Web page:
Alphonse D’Arco Sang Like Nobody’s Business

Alphonse D’Arco, born July 28, 1932, grew up near the Brooklyn Navy Yards, a neighborhood of heavyweight mobsters _ some his relatives. His childhood, D’Arco once recalled, was “like being in the forest and all the trees were the dons and the organized crime guys.” AOL had the story behind his ratting out his mob associates today. He walked into the woods without hesitation.

Two tenets of the old-school Mafia appealed to him: Loyalty and honor. Both extended into his personal life. In 1959, D’Arco first met future Luchese family boss Vittorio Amuso. He was soon making money for the Lucheses in a variety of ways: Hijacking. Drug dealing. Burglary. Counterfeiting. Arson. Armed robbery.

D’Arco became a made man in a ceremony held in a Bronx kitchen. “I should burn like this paper if I betray anyone in this room,” he swore. It was Aug. 23, 1982. He was particularly good with dates, as federal investigators would learn.

D’Arco had long ago resolved the differences between mob life and straight society. As John Q. Citizen, D’Arco would have lived by the rules. As Alphonse D’Arco, mobster, he would abide by the Mafia’s code. He obeyed orders and his elders, kicked money up to the bosses. He never cooperated with law enforcement.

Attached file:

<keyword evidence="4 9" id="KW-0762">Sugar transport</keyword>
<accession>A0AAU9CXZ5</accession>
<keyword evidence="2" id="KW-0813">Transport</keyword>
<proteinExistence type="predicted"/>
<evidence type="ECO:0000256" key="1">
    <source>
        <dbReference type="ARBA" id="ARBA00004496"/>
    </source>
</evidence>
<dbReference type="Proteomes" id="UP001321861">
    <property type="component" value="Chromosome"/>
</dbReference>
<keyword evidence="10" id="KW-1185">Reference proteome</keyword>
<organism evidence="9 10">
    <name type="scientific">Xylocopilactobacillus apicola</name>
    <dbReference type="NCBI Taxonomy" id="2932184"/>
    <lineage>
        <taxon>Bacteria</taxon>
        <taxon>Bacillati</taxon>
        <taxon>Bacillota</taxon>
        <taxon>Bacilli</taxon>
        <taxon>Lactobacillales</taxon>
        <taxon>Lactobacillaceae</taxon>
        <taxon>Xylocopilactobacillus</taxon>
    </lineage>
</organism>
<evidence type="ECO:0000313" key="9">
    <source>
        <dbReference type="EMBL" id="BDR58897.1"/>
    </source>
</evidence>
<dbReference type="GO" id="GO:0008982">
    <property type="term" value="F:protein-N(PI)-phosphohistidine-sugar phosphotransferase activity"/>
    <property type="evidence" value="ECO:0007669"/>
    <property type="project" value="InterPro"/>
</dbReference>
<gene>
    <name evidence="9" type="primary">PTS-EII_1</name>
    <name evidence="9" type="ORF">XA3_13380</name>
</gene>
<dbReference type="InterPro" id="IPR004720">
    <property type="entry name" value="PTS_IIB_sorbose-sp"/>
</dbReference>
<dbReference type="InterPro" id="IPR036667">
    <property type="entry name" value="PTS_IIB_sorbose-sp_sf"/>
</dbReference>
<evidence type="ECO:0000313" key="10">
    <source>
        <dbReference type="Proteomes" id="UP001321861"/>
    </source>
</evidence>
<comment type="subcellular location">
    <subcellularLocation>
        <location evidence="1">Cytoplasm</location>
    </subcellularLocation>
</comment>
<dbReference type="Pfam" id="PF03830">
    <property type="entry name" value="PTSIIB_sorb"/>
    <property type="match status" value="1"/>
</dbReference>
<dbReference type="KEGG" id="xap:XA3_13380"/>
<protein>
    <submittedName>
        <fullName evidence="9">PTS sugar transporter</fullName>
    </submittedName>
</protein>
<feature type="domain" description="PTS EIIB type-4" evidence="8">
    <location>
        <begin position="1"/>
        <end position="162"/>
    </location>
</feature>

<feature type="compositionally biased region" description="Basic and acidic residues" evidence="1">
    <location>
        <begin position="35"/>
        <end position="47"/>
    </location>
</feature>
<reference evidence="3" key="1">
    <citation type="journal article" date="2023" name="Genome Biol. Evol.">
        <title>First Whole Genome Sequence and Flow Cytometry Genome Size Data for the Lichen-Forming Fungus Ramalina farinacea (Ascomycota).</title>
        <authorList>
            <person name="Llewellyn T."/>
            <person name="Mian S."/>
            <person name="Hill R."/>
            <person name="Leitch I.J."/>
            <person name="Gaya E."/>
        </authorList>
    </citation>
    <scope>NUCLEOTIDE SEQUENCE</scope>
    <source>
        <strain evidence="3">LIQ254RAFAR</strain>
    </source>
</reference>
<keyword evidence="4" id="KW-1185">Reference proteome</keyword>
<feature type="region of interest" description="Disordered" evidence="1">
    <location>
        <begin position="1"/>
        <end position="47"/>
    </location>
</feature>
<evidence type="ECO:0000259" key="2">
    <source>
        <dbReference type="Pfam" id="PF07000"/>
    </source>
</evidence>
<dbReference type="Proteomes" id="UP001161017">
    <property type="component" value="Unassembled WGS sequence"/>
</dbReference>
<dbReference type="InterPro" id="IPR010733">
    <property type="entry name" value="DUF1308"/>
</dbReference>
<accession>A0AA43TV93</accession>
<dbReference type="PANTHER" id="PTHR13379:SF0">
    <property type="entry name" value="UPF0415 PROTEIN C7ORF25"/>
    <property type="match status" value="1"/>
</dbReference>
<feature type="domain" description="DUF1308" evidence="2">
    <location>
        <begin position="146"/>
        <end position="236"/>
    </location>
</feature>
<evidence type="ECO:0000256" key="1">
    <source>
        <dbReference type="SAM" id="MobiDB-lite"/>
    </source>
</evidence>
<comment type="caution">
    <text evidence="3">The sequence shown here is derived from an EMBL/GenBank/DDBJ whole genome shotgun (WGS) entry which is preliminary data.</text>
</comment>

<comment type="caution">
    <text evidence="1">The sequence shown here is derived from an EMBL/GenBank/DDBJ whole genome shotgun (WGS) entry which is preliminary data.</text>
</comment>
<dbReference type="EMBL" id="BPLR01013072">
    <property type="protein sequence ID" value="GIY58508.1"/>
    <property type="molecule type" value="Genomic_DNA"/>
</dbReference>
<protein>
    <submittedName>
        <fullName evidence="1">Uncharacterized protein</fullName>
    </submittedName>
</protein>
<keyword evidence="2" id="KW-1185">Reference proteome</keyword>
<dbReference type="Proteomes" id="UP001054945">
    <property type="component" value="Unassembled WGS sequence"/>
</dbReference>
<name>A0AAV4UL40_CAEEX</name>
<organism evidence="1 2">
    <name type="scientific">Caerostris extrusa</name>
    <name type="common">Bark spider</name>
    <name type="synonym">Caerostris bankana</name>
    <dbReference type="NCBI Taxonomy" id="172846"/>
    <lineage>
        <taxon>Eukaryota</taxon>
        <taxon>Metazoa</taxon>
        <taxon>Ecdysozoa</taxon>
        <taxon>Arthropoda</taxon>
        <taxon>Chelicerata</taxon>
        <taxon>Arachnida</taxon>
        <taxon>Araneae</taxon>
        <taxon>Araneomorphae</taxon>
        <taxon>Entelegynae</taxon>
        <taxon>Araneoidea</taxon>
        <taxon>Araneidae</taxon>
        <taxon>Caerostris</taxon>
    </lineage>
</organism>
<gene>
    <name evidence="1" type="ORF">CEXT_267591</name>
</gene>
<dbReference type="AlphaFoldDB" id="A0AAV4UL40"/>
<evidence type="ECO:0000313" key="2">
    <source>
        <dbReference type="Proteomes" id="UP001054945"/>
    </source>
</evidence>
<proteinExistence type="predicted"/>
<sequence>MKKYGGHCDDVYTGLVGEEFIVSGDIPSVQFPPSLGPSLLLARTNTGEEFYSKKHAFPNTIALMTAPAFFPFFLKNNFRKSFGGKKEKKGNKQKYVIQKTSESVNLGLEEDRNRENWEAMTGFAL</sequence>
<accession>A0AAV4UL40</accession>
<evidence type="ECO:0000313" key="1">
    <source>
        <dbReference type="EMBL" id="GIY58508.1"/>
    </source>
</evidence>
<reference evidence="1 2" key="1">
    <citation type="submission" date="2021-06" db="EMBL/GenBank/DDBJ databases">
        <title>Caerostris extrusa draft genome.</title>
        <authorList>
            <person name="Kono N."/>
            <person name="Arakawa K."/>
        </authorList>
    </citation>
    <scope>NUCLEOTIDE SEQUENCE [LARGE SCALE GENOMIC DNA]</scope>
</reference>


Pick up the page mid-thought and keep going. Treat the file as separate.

“D’Arco gave them great value for the money,” said defense lawyer Edward Hayes. “D’Arco is a lunatic, but he has a story.”

Once, in a Brooklyn courtroom, D’Arco stood before a federal judge who noted they had grown up in the same nearby neighborhood. “Yeah,” D’Arco replied. “And we both rose to the top of our professions.”

Bruce Cutler was Gotti’s attorney the last time Al sang in court. His voice booming, Cutler recited a litany of perks that came D’Arco’s way from his agreement to be an informant: No jail time. A new identity. An attorney, free of charge. “That’s another reward, yes?” Cutler asked.

“I don’t see anything to be a reward,” D’Arco responded without hesitation. “I’d trade it all to go back on Spring Street.”